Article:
October is the month where everything turns pink to support breast cancer awareness.
A breast cancer registry started in 2006 at the University of Cincinnati Medical Center is producing results for researchers. The registry connects researchers with people who have had breast cancer or have a family history of it. Cancer Institutes track their patients but Dr. Susan Pinney with the UC and Cincinnati Cancer institutes says similar registries are rare.
"I know of two other places in the country that, after we did this, have done the same thing," she says.
UC's registry is different because it takes participants from across the region and from other cancer centers.
Pinney not only directs the registry, she uses it herself. It's enabled her to compare hormones from girls with and without a family history of breast cancer and they approach puberty.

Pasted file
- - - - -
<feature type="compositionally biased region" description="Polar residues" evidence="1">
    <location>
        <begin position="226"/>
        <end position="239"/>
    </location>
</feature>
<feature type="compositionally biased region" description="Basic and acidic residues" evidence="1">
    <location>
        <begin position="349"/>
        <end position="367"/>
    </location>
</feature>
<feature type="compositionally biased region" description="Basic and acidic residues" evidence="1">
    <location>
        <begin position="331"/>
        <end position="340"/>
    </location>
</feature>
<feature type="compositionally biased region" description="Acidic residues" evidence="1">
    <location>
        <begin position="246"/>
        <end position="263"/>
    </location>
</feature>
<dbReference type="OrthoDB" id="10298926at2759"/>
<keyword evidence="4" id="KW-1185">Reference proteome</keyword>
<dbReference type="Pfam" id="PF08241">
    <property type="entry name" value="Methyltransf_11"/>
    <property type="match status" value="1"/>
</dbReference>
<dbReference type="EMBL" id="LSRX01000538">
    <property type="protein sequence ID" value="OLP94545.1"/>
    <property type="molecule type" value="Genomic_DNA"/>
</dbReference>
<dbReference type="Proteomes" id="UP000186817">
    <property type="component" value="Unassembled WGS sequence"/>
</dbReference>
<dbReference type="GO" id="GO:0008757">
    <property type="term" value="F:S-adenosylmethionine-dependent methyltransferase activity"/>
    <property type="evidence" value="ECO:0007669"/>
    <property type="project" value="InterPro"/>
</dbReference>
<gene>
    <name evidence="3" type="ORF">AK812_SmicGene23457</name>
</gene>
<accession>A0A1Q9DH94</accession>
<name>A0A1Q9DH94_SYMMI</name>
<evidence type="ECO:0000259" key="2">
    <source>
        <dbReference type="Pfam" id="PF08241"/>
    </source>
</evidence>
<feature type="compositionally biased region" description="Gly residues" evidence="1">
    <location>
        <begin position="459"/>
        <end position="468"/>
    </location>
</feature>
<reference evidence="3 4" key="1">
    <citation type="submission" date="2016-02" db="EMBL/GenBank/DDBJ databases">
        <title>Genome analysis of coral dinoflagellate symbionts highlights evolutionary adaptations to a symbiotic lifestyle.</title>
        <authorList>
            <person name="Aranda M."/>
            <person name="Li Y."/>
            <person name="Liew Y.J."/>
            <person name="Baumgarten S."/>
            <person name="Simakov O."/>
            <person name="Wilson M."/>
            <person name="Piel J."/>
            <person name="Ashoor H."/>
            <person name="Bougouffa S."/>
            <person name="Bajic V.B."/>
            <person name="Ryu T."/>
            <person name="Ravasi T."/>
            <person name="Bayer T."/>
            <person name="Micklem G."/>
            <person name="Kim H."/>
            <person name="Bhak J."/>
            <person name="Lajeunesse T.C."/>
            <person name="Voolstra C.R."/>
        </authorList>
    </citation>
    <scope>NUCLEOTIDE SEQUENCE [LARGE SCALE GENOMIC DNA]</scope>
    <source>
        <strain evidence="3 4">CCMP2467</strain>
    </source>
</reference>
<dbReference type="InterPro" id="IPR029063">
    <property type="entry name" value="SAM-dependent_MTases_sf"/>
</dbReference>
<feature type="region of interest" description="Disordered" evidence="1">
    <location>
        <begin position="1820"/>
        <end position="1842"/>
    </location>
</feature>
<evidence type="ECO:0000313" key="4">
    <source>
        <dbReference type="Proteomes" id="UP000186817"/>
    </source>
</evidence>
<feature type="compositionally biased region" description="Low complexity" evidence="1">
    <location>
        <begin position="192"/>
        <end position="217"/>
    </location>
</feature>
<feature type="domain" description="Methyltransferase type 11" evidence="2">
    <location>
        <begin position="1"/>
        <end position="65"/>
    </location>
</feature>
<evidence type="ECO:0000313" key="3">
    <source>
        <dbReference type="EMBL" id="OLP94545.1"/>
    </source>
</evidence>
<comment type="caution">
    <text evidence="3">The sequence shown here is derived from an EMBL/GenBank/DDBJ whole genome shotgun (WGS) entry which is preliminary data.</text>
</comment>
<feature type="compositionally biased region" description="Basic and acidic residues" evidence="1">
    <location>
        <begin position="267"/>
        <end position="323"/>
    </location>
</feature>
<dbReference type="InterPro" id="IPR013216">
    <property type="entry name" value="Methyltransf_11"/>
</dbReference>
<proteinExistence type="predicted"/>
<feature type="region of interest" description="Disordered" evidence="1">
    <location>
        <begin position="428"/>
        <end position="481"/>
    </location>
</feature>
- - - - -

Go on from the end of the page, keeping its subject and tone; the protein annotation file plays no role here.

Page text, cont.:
"Hormone profiles that regulate the time of puberty are somewhat different for girls who have a family history of breast cancer versus those who do not," she says.
Pinney expects to present her full findings early next year.
Several research projects are currently underway, including one partnership with New York's Memorial Sloan-Kettering Cancer Institute.
Some 5,600 people are now on the list. Researchers can apply to use data collected from registry participants or use it to solicit participants for studies.
Pinney says the registry isn't just for women, but the number of male participants is very low.